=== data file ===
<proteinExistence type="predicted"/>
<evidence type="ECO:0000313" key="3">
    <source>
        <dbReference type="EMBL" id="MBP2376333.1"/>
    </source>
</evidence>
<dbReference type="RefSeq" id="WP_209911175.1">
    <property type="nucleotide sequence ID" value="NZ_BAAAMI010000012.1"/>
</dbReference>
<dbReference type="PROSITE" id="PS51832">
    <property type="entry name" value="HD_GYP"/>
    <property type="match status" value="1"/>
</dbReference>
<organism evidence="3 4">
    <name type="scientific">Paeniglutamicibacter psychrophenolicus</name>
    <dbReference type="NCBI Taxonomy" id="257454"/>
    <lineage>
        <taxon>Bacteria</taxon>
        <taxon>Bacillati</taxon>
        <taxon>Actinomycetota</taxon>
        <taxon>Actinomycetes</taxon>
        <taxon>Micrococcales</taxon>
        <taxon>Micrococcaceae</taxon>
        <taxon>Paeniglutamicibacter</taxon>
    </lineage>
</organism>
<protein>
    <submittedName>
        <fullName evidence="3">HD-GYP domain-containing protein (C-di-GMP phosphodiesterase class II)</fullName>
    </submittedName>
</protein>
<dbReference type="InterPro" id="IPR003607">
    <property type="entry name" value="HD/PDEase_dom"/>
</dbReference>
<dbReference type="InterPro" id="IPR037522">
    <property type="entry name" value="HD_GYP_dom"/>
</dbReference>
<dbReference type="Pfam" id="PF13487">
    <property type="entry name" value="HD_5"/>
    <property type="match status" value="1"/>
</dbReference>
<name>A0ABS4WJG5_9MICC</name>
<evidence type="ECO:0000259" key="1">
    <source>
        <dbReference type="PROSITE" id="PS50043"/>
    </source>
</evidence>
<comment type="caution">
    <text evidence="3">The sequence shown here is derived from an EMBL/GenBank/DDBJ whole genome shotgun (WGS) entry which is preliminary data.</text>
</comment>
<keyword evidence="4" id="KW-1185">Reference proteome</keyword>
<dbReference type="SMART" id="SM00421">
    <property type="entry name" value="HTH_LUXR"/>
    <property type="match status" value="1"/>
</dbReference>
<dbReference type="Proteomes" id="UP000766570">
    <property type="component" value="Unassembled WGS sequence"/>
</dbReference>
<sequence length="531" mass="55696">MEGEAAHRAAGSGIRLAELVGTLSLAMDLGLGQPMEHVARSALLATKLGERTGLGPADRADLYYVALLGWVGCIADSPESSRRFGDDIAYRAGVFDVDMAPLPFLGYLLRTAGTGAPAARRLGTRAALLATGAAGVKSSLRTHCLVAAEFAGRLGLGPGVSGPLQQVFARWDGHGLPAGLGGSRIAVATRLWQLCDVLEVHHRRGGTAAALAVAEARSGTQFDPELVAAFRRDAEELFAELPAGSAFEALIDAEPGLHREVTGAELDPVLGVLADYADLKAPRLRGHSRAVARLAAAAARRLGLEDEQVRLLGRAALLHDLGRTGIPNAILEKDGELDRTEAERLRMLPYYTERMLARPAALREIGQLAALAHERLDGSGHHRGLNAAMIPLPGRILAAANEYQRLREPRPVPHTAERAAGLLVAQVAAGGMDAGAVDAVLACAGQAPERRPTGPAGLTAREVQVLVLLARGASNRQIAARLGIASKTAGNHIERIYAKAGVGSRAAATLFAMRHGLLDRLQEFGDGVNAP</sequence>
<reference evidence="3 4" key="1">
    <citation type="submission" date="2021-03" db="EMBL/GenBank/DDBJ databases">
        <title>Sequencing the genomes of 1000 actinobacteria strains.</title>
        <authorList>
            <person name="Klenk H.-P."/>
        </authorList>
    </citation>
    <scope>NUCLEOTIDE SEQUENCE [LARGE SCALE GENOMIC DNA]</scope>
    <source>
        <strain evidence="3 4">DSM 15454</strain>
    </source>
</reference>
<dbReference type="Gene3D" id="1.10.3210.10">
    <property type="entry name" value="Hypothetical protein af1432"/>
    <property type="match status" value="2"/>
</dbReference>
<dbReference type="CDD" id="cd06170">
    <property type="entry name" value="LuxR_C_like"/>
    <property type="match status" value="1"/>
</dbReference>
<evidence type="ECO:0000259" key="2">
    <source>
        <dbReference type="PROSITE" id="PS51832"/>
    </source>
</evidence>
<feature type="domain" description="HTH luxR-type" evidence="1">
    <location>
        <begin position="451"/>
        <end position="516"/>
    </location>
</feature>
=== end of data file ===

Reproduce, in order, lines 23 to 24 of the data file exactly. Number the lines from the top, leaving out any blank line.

        <taxon>Micrococcaceae</taxon>
        <taxon>Paeniglutamicibacter</taxon>